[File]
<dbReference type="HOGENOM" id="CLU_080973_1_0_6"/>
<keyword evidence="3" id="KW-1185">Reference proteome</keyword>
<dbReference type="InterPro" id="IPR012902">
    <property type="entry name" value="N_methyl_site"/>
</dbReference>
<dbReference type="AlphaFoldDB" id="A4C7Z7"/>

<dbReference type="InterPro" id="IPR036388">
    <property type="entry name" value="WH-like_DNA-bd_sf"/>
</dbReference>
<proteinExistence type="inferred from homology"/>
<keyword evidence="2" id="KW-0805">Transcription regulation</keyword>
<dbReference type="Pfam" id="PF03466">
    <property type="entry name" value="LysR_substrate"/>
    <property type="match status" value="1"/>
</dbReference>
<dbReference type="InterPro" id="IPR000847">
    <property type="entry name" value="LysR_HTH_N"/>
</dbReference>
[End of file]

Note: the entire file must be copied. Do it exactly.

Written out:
<dbReference type="HOGENOM" id="CLU_080973_1_0_6"/>
<keyword evidence="3" id="KW-1185">Reference proteome</keyword>
<dbReference type="InterPro" id="IPR012902">
    <property type="entry name" value="N_methyl_site"/>
</dbReference>
<dbReference type="AlphaFoldDB" id="A4C7Z7"/>

<dbReference type="InterPro" id="IPR036388">
    <property type="entry name" value="WH-like_DNA-bd_sf"/>
</dbReference>
<proteinExistence type="inferred from homology"/>
<keyword evidence="2" id="KW-0805">Transcription regulation</keyword>
<dbReference type="Pfam" id="PF03466">
    <property type="entry name" value="LysR_substrate"/>
    <property type="match status" value="1"/>
</dbReference>
<dbReference type="InterPro" id="IPR000847">
    <property type="entry name" value="LysR_HTH_N"/>
</dbReference>